‘The spring comes slowly up this way.’
Tis the noon of the spring-time, yet never a bird
In the wind-shaken elm or the maple is heard;
For green meadow-grasses wide levels of snow,
And blowing of drifts where the crocus should blow;
Where wind-flower and violet, amber and white,
On south-sloping brooksides should smile in the light,
O'er the cold winter-beds of their late-waking roots
The frosty flake eddies, the ice-crystal shoots;
And, longing for light, under wind-driven heaps,
Round the boles of the pine-wood the ground-laurel creeps,
Unkissed of the sunshine, unbaptized of showers,
With buds scarcely swelled, which should burst into flowers!
We wait for thy coming, sweet wind of the south!
For the touch of thy light wings, the kiss of thy mouth;
For the yearly evangel thou bearest from God,
Resurrection and life to the graves of the sod!
Up our long river-valley, for days, have not ceased
The wail and the shriek of the bitter northeast,
Raw and chill, as if winnowed through ices and snow,
All the way from the land of the wild Esquimau, 
Like that red hunter's, turn to the sunny southwest.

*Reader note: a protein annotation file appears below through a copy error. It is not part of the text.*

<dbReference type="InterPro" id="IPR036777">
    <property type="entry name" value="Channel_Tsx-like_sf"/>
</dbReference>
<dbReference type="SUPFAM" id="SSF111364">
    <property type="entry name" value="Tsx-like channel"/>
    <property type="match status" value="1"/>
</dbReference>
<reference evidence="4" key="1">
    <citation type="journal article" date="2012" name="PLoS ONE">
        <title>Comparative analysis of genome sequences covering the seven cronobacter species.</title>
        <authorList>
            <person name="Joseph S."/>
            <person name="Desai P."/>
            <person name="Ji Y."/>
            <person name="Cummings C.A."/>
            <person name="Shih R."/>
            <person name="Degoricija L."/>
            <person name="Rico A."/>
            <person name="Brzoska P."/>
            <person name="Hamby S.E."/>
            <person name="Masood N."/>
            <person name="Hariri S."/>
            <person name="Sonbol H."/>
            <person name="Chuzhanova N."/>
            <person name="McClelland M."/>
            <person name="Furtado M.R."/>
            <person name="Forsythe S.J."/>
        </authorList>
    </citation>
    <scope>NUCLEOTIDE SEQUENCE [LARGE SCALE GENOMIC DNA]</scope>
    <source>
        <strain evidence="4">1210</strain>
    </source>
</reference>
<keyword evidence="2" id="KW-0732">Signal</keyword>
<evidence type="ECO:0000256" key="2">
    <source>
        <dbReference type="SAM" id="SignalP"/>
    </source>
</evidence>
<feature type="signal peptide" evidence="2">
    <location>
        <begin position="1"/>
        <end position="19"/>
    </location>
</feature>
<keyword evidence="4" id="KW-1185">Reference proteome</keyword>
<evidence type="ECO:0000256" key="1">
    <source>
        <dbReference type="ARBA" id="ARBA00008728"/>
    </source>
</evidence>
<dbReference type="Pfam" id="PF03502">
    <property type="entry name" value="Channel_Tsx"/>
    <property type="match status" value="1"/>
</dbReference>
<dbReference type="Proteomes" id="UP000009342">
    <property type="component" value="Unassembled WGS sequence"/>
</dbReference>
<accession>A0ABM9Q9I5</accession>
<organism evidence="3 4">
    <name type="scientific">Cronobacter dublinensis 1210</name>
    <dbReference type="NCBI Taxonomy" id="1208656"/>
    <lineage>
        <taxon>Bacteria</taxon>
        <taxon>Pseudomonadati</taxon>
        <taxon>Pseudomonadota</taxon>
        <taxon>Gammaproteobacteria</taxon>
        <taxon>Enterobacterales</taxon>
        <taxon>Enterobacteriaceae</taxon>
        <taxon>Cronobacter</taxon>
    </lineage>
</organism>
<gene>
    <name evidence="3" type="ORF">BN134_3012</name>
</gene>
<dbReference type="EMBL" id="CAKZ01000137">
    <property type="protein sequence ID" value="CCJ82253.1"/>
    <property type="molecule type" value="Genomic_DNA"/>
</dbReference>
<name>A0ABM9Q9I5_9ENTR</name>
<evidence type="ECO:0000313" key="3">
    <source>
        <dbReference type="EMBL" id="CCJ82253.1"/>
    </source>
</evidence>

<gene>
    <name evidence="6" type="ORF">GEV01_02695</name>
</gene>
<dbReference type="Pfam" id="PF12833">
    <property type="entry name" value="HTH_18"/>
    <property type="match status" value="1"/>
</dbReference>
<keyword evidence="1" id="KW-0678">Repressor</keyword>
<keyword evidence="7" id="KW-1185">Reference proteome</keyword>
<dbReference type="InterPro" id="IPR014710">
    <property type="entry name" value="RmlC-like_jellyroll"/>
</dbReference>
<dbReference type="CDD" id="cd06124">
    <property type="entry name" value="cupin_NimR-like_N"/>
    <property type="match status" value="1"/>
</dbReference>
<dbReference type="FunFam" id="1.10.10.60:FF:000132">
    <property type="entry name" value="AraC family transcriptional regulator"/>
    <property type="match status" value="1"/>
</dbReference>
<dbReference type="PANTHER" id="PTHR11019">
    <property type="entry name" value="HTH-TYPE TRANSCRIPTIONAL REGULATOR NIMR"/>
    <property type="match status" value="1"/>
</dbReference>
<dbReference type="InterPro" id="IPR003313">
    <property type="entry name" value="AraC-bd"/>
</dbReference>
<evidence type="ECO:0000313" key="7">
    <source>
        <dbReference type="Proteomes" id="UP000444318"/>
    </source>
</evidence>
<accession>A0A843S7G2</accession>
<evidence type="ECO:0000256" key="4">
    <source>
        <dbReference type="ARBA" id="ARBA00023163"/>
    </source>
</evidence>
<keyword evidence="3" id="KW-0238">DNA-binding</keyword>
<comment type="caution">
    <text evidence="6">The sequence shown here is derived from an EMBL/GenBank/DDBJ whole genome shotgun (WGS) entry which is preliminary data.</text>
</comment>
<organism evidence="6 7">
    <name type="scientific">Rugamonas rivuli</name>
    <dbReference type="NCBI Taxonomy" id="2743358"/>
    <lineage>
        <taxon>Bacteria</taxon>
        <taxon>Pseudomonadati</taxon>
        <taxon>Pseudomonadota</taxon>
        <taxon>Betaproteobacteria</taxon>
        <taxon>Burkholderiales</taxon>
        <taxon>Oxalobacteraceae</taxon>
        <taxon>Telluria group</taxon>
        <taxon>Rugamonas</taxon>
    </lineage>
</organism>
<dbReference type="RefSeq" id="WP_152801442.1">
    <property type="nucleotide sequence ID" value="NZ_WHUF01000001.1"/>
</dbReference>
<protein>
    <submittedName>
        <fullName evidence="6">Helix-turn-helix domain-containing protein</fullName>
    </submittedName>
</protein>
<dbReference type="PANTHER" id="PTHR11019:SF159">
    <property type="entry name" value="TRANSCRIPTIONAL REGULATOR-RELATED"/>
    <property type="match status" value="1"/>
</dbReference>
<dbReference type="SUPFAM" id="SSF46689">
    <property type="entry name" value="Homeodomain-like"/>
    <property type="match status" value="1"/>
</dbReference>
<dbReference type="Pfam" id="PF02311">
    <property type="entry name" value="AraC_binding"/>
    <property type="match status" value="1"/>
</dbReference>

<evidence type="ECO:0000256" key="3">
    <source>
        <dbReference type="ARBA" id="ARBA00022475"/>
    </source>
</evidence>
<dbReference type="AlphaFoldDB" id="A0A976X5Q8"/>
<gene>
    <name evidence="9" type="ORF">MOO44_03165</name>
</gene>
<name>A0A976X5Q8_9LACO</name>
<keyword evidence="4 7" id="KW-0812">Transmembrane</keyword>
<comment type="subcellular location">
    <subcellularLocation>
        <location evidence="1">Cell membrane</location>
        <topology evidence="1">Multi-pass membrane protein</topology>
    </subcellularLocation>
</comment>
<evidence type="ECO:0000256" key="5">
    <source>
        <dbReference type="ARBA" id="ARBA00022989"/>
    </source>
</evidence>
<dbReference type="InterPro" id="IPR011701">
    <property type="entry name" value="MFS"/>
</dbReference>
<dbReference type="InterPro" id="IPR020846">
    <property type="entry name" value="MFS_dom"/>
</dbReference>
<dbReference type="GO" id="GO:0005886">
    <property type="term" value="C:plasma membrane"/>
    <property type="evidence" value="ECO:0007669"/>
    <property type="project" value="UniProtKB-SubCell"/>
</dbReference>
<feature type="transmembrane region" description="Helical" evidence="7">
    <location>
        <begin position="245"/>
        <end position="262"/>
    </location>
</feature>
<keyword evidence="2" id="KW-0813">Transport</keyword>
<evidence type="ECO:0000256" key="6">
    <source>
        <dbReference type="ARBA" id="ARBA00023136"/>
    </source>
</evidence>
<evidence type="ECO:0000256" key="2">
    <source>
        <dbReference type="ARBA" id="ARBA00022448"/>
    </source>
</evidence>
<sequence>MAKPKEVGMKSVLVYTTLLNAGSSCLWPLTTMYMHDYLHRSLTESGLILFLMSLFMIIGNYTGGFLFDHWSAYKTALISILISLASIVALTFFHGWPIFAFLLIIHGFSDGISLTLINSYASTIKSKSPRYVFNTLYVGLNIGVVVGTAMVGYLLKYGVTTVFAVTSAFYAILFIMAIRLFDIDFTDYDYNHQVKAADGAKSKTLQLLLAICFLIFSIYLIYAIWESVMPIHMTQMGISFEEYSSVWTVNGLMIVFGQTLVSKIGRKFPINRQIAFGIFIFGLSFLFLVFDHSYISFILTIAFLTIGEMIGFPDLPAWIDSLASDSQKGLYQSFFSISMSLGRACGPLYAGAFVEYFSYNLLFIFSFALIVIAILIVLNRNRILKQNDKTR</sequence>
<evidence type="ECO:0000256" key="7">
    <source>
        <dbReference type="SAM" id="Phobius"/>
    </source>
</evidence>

O soul of the spring-time, its light and its breath,
Bring warmth to this coldness, bring life to this death;
Renew the great miracle; let us behold
The stone from the mouth of the sepulchre rolled,
And Nature, like Lazarus, rise, as of old!
Let our faith, which in darkness and coldness has lain,
Revive with the warmth and the brightness again,
And in blooming of flower and budding of tree
The symbols and types of our destiny see;
The life of the spring-time, the life of the whole,
And, as sun to the sleeping earth, love to the soul!
John Greenleaf Whittier
Eastern Wild Turkey
Meleagris gallopavo silvestris
Who am I?
I am turkey, hear me gobble. I am not a very good father. In March and April I will strut around and try to mate with as many females as I can. The females will make a nest in the dirt and lay about 10-15 eggs. In about a month the eggs will hatch and the females will teach the young how to find food. I cannot fend myself well but I may kick you or stab you with my spurs. I can fly, yes I can fly. Not far, mind you, but fast, like a rocket. Often I will run away from those who are trying to catch me.
Where can you find me?
The wild turkey is native to North America and can be found in mature forested areas throughout the continental US, though mostly in the East.
What do I eat?
I am an omnivore, meaning I will eat both vegetables and meat. I will scour the ground with my friends looking for berries, nuts, snails, insects and other edible bits.
What might eat me?
Ooh, the list is long. everybody loves turkey, especially humans, especially in November. Bobcats, cougars, wolves, coyotes, eagles and other non-human animals will try to eat me as an adult. Because my nests are on the ground the eggs are particularly vulnerable to snakes, raccoons, skunks and opossums.
Cool reasons why I am the critter of the month!